Today at clinic, a patient found out at the front desk that she didn't have insurance anymore. As a result, she no longer qualifies to come to our clinic. She had just been to the Emergency Department yesterday because she had a UTI and she had not been able to see a resident in clinic quickly enough (although, now that we know that she has lost her insurance, she would not have been seen by a resident anyway). She got antibiotics from the Emergency Department, but she wanted to be seen today because she was still having pain.
Also she has HIV.
Last time she was seen for her HIV, her CD4 count was great, which means her immune system was intact. She was on antiretroviral therapy, and it was working well. All we could do for her today was check her vital signs and make sure she wasn't dying in front of our faces, and tell her that she could go to the Emergency Department if she started to feel worse or developing worrisome symptoms.
If you follow this out to its logical conclusion, you have the dizzying, frustrating, enraging headache that is US healthcare. Patients without insurance do not get seen in the primary care setting. Preventative healthcare falls to the side in these patients, the most vulnerable ones, I might point out. As a result, they get sick and they come to the ER. Sometimes they aren't really sick and they come to the ER. But they come to the ER because they don't have a primary care physician to weigh in one way or another. This patient isn't acutely sick right now, so she probably won't get much out of a visit from the ER today. But thanks to losing her insurance, she won't be able to take her HIV meds, and her CD4 count will most likely plummet, and eventually, she will turn up in the ER with an opportunistic infection, having developed full blown AIDS. Good job, America.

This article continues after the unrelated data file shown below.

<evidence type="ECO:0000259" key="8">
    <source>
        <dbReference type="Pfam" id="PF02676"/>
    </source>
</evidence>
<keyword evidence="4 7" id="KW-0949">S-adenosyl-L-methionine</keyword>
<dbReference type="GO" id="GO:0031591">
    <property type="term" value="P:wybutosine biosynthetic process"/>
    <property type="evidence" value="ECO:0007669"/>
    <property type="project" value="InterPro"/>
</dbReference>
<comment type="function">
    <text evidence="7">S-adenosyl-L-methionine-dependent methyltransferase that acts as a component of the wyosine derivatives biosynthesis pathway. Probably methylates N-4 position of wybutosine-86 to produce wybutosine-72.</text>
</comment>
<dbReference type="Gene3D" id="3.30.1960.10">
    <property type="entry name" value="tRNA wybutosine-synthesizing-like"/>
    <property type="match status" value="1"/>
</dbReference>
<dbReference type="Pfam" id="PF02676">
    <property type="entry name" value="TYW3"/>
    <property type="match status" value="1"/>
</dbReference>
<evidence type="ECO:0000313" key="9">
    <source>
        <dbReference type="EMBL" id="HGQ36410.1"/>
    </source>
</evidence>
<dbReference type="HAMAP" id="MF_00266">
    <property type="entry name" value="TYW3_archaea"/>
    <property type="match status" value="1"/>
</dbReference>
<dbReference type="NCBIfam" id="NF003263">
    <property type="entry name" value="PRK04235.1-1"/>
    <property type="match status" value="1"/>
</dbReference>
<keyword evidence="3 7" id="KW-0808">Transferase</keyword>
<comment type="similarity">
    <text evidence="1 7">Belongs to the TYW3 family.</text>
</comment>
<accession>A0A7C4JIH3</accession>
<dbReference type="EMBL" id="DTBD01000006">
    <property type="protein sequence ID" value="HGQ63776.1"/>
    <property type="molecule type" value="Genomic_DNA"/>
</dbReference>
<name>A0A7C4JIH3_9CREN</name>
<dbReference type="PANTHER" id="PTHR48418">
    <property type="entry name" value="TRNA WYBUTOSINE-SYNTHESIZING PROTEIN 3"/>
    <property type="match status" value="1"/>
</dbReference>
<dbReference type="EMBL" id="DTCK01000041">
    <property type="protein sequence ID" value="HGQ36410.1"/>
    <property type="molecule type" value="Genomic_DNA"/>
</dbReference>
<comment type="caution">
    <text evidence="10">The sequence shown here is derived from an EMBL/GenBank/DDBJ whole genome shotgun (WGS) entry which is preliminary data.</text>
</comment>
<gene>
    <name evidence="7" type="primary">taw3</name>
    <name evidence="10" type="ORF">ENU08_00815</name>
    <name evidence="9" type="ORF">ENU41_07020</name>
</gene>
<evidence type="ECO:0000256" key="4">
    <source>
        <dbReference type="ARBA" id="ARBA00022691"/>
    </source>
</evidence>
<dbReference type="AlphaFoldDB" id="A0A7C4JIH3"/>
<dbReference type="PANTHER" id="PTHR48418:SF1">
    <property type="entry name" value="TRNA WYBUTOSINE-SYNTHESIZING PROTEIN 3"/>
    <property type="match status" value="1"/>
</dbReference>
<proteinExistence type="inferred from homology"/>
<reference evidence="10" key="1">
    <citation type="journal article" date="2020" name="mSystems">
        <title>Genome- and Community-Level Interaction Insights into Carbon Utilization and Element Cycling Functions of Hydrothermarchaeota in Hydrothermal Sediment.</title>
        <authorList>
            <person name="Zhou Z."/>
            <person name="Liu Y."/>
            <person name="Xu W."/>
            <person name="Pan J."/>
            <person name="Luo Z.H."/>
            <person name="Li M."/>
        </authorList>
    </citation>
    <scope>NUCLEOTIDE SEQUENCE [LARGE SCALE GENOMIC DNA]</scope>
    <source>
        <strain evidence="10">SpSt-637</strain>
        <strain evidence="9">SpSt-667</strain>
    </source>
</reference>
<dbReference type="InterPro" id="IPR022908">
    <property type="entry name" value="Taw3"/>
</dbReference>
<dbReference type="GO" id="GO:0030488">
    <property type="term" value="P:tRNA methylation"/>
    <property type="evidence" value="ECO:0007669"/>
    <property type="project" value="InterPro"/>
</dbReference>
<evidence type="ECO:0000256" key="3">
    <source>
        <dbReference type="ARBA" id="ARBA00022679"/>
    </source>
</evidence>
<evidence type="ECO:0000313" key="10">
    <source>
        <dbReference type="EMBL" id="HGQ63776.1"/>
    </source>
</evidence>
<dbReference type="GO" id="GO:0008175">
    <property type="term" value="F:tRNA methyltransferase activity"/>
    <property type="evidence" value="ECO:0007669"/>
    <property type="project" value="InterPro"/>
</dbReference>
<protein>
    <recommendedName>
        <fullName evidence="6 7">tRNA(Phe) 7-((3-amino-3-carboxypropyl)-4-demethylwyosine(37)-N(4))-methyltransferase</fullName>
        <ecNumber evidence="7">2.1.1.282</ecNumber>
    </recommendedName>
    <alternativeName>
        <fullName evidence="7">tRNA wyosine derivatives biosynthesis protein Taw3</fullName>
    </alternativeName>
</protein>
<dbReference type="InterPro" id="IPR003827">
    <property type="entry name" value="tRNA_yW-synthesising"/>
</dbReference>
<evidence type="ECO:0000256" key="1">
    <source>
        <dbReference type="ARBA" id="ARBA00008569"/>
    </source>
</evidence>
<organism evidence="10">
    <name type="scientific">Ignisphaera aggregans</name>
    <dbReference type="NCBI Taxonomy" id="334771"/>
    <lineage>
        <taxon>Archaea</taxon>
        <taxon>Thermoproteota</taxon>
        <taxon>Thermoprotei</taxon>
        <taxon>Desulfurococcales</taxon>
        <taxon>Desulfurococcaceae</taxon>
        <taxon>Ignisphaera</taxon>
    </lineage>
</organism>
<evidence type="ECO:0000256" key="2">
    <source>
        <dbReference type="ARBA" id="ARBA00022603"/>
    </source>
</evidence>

As part of my residency, I rotate through the Emergency Department, and it also turns me into a rage monster, because again, a ton of the patients who turn up don't really need Emergency Services. They do not need a CT of their abdomen, seventeen labs and 12-hrs of monitoring, only to be sent away without explanation by a shrugging, tired ER doctor. They need a primary care physician.
But they're not likely to get one any time soon.
I'd like to complain some more, because there's an entire separate rant about how Internal Medicine programs pay pure lip service to encouraging residents towards primary care, while wholly supporting a system that actively kicks out the desire for anyone to do primary care. But I am tired. And frustrated that I contributed to the problem today because the system tied my hands behind my back.